Fashion isn’t the only thing clawing it’s way back from the 90’s this season. The last three weeks for video games has consisted of Teenage Mutant Ninja Turtles, Mickey Mouse, and now Ducktales. Yes, the late 80’s and early 90’s have been making a comeback in the video game industry.
If you’re not aware, Ducktales is a cartoon hit that ran from 1987-1990. The cast and characters from this show have stuck with me my entire life. The classic mishaps of Launchpad McQuack; the great one liners from any of the three boys, Huey, Dewy, and Louie; the insight into Uncle Scrooges real treasure (aside from his “lucky dime”) being his beloved nephews. So the moment I heard of this remake, I excitedly sang the theme song on the way to pick up the first couple of seasons to force upon my children.
The Original Ducktales Game
As with any successful product in the 80’s and 90’s, Ducktales got a video game. The original version saw only a NES and Game Boy release (in ’89 and ’90, respectively). The original version was developed by Capcom, you know, the guys who made Mega-Man.
The 2013 “Remastered” version was developed by WayForward Technologies. The “Remastered” is just that. There are updated visuals, an added stage, and all voice acting was recaptured by all available cast members from the original cartoon series.
So… how does Darkwing Duck fit into all this?
The story that sets the scene for this 2D adventure consists of Scrooge’s nemesis, Magika. She’s attempting to capture Scrooge’s “lucky dime.” She tricks Scrooge into thinking he found a list of secret treasures. The locations include:
- The Amazon
- The Moon
- The Mines
- And the Icy Himalayas
As you traverse these varied and self explaining environments, which are rendered beautifully, you’ll be accompanied by a few friends along the way. In one mission both Gyro and Gizmoduck are helping you acquire the stinky-green-moon cheese (obviously a timeless treasure).
Another mission, as you’re bouncing around on Scrooge McDuck’s cane, you run across Bubba. Bubba is a young duck from the pre-historic times frozen in ice, and a friend of the McDuck family (via the TV series). That same mission you find out Webigail was a stowaway on Launchpad’s now crashed plane.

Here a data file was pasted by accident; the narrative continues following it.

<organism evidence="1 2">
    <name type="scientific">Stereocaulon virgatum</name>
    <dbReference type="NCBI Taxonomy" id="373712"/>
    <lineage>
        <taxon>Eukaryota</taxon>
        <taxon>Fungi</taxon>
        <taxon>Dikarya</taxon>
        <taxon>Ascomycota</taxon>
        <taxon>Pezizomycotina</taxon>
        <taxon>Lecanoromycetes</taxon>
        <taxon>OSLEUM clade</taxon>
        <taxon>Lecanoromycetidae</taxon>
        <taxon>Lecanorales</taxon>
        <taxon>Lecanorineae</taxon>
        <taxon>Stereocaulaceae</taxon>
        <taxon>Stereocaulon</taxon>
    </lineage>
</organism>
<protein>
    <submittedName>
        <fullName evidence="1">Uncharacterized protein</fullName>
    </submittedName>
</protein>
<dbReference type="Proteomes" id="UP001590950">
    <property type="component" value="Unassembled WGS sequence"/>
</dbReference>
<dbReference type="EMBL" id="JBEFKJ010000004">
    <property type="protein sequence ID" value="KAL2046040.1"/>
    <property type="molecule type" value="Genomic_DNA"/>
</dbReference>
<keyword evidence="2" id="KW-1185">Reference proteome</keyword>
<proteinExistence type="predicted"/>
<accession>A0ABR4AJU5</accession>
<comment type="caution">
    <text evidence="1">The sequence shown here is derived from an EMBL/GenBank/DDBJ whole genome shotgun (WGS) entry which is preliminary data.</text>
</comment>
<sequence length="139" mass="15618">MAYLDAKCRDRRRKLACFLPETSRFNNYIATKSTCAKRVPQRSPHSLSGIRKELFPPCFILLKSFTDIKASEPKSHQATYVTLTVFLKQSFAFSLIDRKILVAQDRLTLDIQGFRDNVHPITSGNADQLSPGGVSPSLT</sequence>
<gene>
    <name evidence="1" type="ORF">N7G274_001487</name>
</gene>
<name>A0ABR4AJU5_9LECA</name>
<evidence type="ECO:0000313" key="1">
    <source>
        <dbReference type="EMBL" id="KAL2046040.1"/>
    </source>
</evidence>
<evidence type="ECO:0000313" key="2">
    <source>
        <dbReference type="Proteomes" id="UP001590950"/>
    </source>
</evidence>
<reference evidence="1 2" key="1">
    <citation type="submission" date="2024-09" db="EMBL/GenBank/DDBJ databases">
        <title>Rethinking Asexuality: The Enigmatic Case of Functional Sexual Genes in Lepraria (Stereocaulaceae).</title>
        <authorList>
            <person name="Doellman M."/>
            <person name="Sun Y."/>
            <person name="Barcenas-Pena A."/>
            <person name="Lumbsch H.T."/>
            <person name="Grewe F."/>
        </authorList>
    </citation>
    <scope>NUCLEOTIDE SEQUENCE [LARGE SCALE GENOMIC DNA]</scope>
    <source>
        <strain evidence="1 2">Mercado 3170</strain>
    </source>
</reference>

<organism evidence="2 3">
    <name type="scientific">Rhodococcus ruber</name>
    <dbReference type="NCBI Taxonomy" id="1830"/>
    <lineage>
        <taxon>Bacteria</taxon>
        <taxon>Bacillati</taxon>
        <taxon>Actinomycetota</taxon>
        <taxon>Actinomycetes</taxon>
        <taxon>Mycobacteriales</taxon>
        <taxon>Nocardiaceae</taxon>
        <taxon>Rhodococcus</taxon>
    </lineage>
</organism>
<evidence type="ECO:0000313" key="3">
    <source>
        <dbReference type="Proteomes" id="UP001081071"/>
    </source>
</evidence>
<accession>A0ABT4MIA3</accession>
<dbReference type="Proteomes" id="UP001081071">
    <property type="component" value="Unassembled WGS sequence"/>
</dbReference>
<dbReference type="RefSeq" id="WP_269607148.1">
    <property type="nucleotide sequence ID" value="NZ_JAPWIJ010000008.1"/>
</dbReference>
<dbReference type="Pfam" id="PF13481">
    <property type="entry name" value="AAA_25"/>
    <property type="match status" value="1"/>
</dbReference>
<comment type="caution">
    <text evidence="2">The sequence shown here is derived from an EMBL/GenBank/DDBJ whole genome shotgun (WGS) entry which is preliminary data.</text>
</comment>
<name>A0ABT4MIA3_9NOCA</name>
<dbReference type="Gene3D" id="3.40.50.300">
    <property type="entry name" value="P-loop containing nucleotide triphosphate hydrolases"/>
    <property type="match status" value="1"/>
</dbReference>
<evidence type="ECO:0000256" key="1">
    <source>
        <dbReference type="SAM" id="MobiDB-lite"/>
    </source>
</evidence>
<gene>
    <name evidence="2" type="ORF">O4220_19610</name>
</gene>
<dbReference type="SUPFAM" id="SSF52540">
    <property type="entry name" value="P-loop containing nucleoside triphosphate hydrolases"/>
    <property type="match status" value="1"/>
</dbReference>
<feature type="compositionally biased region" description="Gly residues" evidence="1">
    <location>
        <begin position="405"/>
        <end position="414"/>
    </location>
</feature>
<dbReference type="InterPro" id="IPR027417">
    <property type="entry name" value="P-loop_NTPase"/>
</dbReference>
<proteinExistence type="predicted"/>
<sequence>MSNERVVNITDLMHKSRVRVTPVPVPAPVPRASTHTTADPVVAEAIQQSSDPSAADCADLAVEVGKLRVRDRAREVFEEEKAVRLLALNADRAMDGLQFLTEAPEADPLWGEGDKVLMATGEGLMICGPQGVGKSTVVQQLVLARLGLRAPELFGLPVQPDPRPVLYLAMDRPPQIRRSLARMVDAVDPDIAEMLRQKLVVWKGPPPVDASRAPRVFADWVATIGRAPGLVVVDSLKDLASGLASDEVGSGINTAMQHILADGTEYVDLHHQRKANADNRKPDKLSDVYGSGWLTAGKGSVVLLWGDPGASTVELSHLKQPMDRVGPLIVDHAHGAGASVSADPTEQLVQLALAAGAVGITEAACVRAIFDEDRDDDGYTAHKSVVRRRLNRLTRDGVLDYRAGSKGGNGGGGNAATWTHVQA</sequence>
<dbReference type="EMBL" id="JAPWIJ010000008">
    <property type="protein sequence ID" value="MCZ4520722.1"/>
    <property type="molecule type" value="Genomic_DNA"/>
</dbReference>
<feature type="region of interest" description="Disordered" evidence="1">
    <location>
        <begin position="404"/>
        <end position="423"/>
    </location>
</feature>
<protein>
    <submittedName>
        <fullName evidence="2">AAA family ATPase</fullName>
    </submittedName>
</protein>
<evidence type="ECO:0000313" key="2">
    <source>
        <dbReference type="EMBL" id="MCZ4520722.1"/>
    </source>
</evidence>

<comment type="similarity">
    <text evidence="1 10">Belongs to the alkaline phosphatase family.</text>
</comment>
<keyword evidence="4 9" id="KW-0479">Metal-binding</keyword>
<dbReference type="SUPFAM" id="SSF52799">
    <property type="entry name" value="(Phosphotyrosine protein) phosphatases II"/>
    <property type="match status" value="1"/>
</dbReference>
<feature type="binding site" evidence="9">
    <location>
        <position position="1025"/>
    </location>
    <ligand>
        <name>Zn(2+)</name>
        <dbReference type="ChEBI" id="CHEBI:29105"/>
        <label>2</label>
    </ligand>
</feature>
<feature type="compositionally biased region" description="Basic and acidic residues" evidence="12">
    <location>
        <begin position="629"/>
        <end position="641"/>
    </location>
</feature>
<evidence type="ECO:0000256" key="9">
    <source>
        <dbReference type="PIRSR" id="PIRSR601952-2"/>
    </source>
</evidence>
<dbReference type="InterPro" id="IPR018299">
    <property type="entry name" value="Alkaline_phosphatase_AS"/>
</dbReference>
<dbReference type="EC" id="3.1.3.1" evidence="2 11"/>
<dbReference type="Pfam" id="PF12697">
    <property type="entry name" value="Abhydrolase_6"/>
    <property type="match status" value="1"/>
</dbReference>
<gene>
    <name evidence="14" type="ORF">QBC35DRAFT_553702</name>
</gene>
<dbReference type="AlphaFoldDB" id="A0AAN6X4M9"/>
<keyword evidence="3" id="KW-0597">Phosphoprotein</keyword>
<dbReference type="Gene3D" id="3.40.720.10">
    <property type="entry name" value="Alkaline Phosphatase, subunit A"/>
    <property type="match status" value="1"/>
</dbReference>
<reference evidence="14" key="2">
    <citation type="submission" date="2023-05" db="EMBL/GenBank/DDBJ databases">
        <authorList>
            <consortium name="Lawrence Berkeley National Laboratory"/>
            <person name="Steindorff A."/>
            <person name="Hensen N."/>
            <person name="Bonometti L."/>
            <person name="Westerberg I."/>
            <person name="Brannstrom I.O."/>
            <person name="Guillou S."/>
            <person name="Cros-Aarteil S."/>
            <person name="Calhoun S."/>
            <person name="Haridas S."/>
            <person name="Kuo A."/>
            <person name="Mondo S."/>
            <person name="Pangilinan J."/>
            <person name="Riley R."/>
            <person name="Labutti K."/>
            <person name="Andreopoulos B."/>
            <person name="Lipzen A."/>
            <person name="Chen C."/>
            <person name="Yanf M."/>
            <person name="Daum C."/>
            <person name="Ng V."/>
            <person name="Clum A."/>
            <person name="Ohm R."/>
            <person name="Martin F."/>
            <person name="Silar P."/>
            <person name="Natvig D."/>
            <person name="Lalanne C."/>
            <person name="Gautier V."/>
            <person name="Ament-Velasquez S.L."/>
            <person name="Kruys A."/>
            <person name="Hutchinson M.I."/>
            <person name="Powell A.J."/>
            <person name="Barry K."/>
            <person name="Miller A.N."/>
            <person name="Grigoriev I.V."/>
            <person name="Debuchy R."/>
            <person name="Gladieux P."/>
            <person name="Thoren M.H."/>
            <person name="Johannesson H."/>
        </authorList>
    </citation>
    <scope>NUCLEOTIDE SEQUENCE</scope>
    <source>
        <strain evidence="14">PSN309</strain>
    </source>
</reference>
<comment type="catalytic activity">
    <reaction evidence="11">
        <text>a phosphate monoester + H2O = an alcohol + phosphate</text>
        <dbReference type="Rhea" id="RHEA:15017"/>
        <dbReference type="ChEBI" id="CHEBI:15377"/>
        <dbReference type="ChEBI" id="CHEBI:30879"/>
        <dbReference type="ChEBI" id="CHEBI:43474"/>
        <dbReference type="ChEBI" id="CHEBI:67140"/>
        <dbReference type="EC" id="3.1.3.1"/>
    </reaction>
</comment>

Each mission / level is themed, if not directly taken, from the TV series itself.
Which for me was a great trip to nostaligia-ville. From the “ghosts of the mine,” the Amazonian tribesmen, to seeing the Beagle Brothers running amuck and causing trouble everywhere they go. As you move throughout the level, jewels will fall magically from the heavens. As you backtrack to get each and every one of those jewels, you can golf swing or cane bounce on any enemy or rock to discover things like health and the occasional jewel. Finding continues, hearts, and mission objectives are mostly done by exploring the surrounding environments. That could consist of jumping toward a wall that is really a secret tunnel. Sometimes simply just pushing “up” when it looks like a rope doesn’t stop at the top of your screen will reward you.
Don’t mess with that crazy, cane-wielding duck.
You dispatch the majority of your enemies like you would with any other basic 2D platformer; by jumping on their head. This can be frustrating if the game’s controls seem loose or just delayed a bit. This is not a problem with Ducktales: Remastered. I found the controls were very tightly and precise. Whether a remake or a brand new IP, controls can make or break a game at higher difficulties. It can expose issues in balance, or even show a glaring flaw in level design. If the original (which I played, but don’t remember 25 years ago too well) had a problem with that, WayForward fixed any nagging control issues.
That said, knowing the controls are as precise as they are, I know that I’m the one to blame for failing so many times on the “Hard” difficulty. Ducktales: Remastered has made it clear to me that games have gotten easier in this era of gaming. Nothing is more heartbreaking than retrying a boss battle over and over, to find after your fifth continue is up, and now you start the whole level over… again.
Collecting money in the game is only good for unlocking the art and music. Unless you appreciate that kind of stuff (which I do), it’s not a real bonus. The bonus content consists of the music from the original game. It also includes stills from the TV series, the 80’s character models vs the remastered models, and an array of background art too.
But Something’s Missing
Despite this, Ducktales: Remastered doesn’t resonate with me in the same way the more recent Mickey Mouse: Castle of Illusion did. There was a lack of charm for me. That intangible quality, that makes games like this a must play. Maybe I’ve been on a nostalgic overload and am just dismissing the underlying charm of the game. There are no real problems, and no game breaking bugs. It all just felt a little hollow.
It is still something I’d recommend playing if you enjoy the classics from the NES era. There is no denying that Ducktales: Remastered is a quality product meant as a nod to the cult that helped resuscitate life back into this franchise.
November 13th, there will be a boxed version instead of just digital for purchase.
-Greg Magee, @coatedpolecat
Ducktales: Remastered – A Tale Worth Retelling
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